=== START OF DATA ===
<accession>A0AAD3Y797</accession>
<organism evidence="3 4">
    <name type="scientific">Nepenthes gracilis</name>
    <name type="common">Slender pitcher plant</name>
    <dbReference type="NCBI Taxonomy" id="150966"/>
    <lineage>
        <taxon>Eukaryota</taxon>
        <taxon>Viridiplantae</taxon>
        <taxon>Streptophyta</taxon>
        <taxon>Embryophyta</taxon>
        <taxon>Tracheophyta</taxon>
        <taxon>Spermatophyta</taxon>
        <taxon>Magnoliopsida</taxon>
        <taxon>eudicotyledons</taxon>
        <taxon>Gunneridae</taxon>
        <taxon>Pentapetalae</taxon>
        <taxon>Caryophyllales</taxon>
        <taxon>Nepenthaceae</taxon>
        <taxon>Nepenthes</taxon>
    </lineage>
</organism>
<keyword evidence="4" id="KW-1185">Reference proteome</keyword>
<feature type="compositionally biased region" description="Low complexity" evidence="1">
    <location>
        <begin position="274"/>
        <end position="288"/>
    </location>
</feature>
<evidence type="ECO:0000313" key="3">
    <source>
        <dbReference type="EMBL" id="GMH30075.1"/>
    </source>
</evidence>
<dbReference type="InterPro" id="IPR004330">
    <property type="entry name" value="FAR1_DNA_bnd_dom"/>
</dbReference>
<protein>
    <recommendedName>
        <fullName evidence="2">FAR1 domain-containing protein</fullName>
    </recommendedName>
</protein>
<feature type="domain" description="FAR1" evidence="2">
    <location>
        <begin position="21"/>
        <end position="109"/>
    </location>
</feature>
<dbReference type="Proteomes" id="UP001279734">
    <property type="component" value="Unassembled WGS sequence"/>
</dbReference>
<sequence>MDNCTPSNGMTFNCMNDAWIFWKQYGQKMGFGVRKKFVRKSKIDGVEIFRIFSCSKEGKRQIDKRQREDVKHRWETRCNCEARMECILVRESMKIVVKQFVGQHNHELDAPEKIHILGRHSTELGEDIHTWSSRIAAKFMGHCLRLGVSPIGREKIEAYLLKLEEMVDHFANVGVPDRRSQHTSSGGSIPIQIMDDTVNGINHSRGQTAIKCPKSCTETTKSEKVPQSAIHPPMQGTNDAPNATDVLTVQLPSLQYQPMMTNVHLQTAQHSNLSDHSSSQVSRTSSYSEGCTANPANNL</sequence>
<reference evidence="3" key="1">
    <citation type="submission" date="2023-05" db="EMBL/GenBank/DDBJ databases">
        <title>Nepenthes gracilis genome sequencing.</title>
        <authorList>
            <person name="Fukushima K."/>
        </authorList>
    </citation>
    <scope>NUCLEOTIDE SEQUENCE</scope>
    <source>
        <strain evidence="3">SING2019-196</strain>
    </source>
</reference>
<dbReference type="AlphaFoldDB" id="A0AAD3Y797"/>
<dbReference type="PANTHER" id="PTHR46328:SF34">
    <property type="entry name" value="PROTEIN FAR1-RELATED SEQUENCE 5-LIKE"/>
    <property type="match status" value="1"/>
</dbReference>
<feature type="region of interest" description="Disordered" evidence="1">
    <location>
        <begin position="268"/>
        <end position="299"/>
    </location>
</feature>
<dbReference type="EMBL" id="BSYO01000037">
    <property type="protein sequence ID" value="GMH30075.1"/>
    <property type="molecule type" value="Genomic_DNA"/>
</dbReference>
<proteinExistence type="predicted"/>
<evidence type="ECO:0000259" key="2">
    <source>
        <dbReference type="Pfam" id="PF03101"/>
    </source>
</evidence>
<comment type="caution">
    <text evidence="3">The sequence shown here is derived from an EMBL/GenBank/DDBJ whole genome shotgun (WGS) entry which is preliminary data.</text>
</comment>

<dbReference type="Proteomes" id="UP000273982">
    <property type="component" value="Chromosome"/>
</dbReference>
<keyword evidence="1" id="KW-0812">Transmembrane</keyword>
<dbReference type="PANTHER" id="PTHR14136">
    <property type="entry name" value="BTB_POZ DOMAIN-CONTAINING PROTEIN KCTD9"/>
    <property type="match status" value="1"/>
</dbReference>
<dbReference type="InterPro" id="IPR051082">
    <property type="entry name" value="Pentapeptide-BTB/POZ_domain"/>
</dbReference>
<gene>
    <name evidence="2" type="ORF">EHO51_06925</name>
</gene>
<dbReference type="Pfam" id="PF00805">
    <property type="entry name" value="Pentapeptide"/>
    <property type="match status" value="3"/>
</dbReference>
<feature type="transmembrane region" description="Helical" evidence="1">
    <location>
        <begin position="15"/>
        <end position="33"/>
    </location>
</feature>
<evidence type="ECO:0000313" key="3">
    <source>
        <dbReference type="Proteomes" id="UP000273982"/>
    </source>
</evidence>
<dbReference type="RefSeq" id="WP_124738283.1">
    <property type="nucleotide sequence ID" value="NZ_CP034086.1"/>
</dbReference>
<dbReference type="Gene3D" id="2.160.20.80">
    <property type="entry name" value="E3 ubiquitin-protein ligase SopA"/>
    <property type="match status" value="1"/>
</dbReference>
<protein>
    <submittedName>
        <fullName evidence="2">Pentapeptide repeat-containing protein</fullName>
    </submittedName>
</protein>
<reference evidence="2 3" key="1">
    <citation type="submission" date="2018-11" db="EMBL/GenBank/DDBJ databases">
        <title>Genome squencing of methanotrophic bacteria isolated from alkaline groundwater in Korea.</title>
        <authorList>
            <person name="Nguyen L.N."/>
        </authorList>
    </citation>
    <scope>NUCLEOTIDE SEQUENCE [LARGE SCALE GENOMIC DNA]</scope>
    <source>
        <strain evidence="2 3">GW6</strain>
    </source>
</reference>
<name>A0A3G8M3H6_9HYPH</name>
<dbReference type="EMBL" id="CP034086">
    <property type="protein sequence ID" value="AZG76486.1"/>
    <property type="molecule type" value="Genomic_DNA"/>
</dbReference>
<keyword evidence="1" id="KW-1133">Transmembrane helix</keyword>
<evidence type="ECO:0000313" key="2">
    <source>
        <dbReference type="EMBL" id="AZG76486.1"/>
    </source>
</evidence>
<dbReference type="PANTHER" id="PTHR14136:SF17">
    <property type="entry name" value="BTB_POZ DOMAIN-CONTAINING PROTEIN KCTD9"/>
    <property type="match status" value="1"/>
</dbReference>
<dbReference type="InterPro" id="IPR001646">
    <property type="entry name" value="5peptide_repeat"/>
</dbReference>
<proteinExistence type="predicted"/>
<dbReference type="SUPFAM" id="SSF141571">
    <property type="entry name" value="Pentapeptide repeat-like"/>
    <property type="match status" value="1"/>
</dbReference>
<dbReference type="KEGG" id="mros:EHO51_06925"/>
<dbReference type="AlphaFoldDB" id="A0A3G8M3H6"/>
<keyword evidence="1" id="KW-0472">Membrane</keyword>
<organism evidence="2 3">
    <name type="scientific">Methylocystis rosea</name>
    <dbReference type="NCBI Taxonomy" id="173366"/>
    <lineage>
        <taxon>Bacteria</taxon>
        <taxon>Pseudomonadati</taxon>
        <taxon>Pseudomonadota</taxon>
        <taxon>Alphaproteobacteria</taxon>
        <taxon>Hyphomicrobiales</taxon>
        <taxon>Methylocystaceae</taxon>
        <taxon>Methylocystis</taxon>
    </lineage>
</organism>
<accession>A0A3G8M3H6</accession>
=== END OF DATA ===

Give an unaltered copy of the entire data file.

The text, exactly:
<accession>A0AAD3Y797</accession>
<organism evidence="3 4">
    <name type="scientific">Nepenthes gracilis</name>
    <name type="common">Slender pitcher plant</name>
    <dbReference type="NCBI Taxonomy" id="150966"/>
    <lineage>
        <taxon>Eukaryota</taxon>
        <taxon>Viridiplantae</taxon>
        <taxon>Streptophyta</taxon>
        <taxon>Embryophyta</taxon>
        <taxon>Tracheophyta</taxon>
        <taxon>Spermatophyta</taxon>
        <taxon>Magnoliopsida</taxon>
        <taxon>eudicotyledons</taxon>
        <taxon>Gunneridae</taxon>
        <taxon>Pentapetalae</taxon>
        <taxon>Caryophyllales</taxon>
        <taxon>Nepenthaceae</taxon>
        <taxon>Nepenthes</taxon>
    </lineage>
</organism>
<keyword evidence="4" id="KW-1185">Reference proteome</keyword>
<feature type="compositionally biased region" description="Low complexity" evidence="1">
    <location>
        <begin position="274"/>
        <end position="288"/>
    </location>
</feature>
<evidence type="ECO:0000313" key="3">
    <source>
        <dbReference type="EMBL" id="GMH30075.1"/>
    </source>
</evidence>
<dbReference type="InterPro" id="IPR004330">
    <property type="entry name" value="FAR1_DNA_bnd_dom"/>
</dbReference>
<protein>
    <recommendedName>
        <fullName evidence="2">FAR1 domain-containing protein</fullName>
    </recommendedName>
</protein>
<feature type="domain" description="FAR1" evidence="2">
    <location>
        <begin position="21"/>
        <end position="109"/>
    </location>
</feature>
<dbReference type="Proteomes" id="UP001279734">
    <property type="component" value="Unassembled WGS sequence"/>
</dbReference>
<sequence>MDNCTPSNGMTFNCMNDAWIFWKQYGQKMGFGVRKKFVRKSKIDGVEIFRIFSCSKEGKRQIDKRQREDVKHRWETRCNCEARMECILVRESMKIVVKQFVGQHNHELDAPEKIHILGRHSTELGEDIHTWSSRIAAKFMGHCLRLGVSPIGREKIEAYLLKLEEMVDHFANVGVPDRRSQHTSSGGSIPIQIMDDTVNGINHSRGQTAIKCPKSCTETTKSEKVPQSAIHPPMQGTNDAPNATDVLTVQLPSLQYQPMMTNVHLQTAQHSNLSDHSSSQVSRTSSYSEGCTANPANNL</sequence>
<reference evidence="3" key="1">
    <citation type="submission" date="2023-05" db="EMBL/GenBank/DDBJ databases">
        <title>Nepenthes gracilis genome sequencing.</title>
        <authorList>
            <person name="Fukushima K."/>
        </authorList>
    </citation>
    <scope>NUCLEOTIDE SEQUENCE</scope>
    <source>
        <strain evidence="3">SING2019-196</strain>
    </source>
</reference>
<dbReference type="AlphaFoldDB" id="A0AAD3Y797"/>
<dbReference type="PANTHER" id="PTHR46328:SF34">
    <property type="entry name" value="PROTEIN FAR1-RELATED SEQUENCE 5-LIKE"/>
    <property type="match status" value="1"/>
</dbReference>
<feature type="region of interest" description="Disordered" evidence="1">
    <location>
        <begin position="268"/>
        <end position="299"/>
    </location>
</feature>
<dbReference type="EMBL" id="BSYO01000037">
    <property type="protein sequence ID" value="GMH30075.1"/>
    <property type="molecule type" value="Genomic_DNA"/>
</dbReference>
<proteinExistence type="predicted"/>
<evidence type="ECO:0000259" key="2">
    <source>
        <dbReference type="Pfam" id="PF03101"/>
    </source>
</evidence>
<comment type="caution">
    <text evidence="3">The sequence shown here is derived from an EMBL/GenBank/DDBJ whole genome shotgun (WGS) entry which is preliminary data.</text>
</comment>

<dbReference type="Proteomes" id="UP000273982">
    <property type="component" value="Chromosome"/>
</dbReference>
<keyword evidence="1" id="KW-0812">Transmembrane</keyword>
<dbReference type="PANTHER" id="PTHR14136">
    <property type="entry name" value="BTB_POZ DOMAIN-CONTAINING PROTEIN KCTD9"/>
    <property type="match status" value="1"/>
</dbReference>
<dbReference type="InterPro" id="IPR051082">
    <property type="entry name" value="Pentapeptide-BTB/POZ_domain"/>
</dbReference>
<gene>
    <name evidence="2" type="ORF">EHO51_06925</name>
</gene>
<dbReference type="Pfam" id="PF00805">
    <property type="entry name" value="Pentapeptide"/>
    <property type="match status" value="3"/>
</dbReference>
<feature type="transmembrane region" description="Helical" evidence="1">
    <location>
        <begin position="15"/>
        <end position="33"/>
    </location>
</feature>
<evidence type="ECO:0000313" key="3">
    <source>
        <dbReference type="Proteomes" id="UP000273982"/>
    </source>
</evidence>
<dbReference type="RefSeq" id="WP_124738283.1">
    <property type="nucleotide sequence ID" value="NZ_CP034086.1"/>
</dbReference>
<dbReference type="Gene3D" id="2.160.20.80">
    <property type="entry name" value="E3 ubiquitin-protein ligase SopA"/>
    <property type="match status" value="1"/>
</dbReference>
<protein>
    <submittedName>
        <fullName evidence="2">Pentapeptide repeat-containing protein</fullName>
    </submittedName>
</protein>
<reference evidence="2 3" key="1">
    <citation type="submission" date="2018-11" db="EMBL/GenBank/DDBJ databases">
        <title>Genome squencing of methanotrophic bacteria isolated from alkaline groundwater in Korea.</title>
        <authorList>
            <person name="Nguyen L.N."/>
        </authorList>
    </citation>
    <scope>NUCLEOTIDE SEQUENCE [LARGE SCALE GENOMIC DNA]</scope>
    <source>
        <strain evidence="2 3">GW6</strain>
    </source>
</reference>
<name>A0A3G8M3H6_9HYPH</name>
<dbReference type="EMBL" id="CP034086">
    <property type="protein sequence ID" value="AZG76486.1"/>
    <property type="molecule type" value="Genomic_DNA"/>
</dbReference>
<keyword evidence="1" id="KW-1133">Transmembrane helix</keyword>
<evidence type="ECO:0000313" key="2">
    <source>
        <dbReference type="EMBL" id="AZG76486.1"/>
    </source>
</evidence>
<dbReference type="PANTHER" id="PTHR14136:SF17">
    <property type="entry name" value="BTB_POZ DOMAIN-CONTAINING PROTEIN KCTD9"/>
    <property type="match status" value="1"/>
</dbReference>
<dbReference type="InterPro" id="IPR001646">
    <property type="entry name" value="5peptide_repeat"/>
</dbReference>
<proteinExistence type="predicted"/>
<dbReference type="SUPFAM" id="SSF141571">
    <property type="entry name" value="Pentapeptide repeat-like"/>
    <property type="match status" value="1"/>
</dbReference>
<dbReference type="KEGG" id="mros:EHO51_06925"/>
<dbReference type="AlphaFoldDB" id="A0A3G8M3H6"/>
<keyword evidence="1" id="KW-0472">Membrane</keyword>
<organism evidence="2 3">
    <name type="scientific">Methylocystis rosea</name>
    <dbReference type="NCBI Taxonomy" id="173366"/>
    <lineage>
        <taxon>Bacteria</taxon>
        <taxon>Pseudomonadati</taxon>
        <taxon>Pseudomonadota</taxon>
        <taxon>Alphaproteobacteria</taxon>
        <taxon>Hyphomicrobiales</taxon>
        <taxon>Methylocystaceae</taxon>
        <taxon>Methylocystis</taxon>
    </lineage>
</organism>
<accession>A0A3G8M3H6</accession>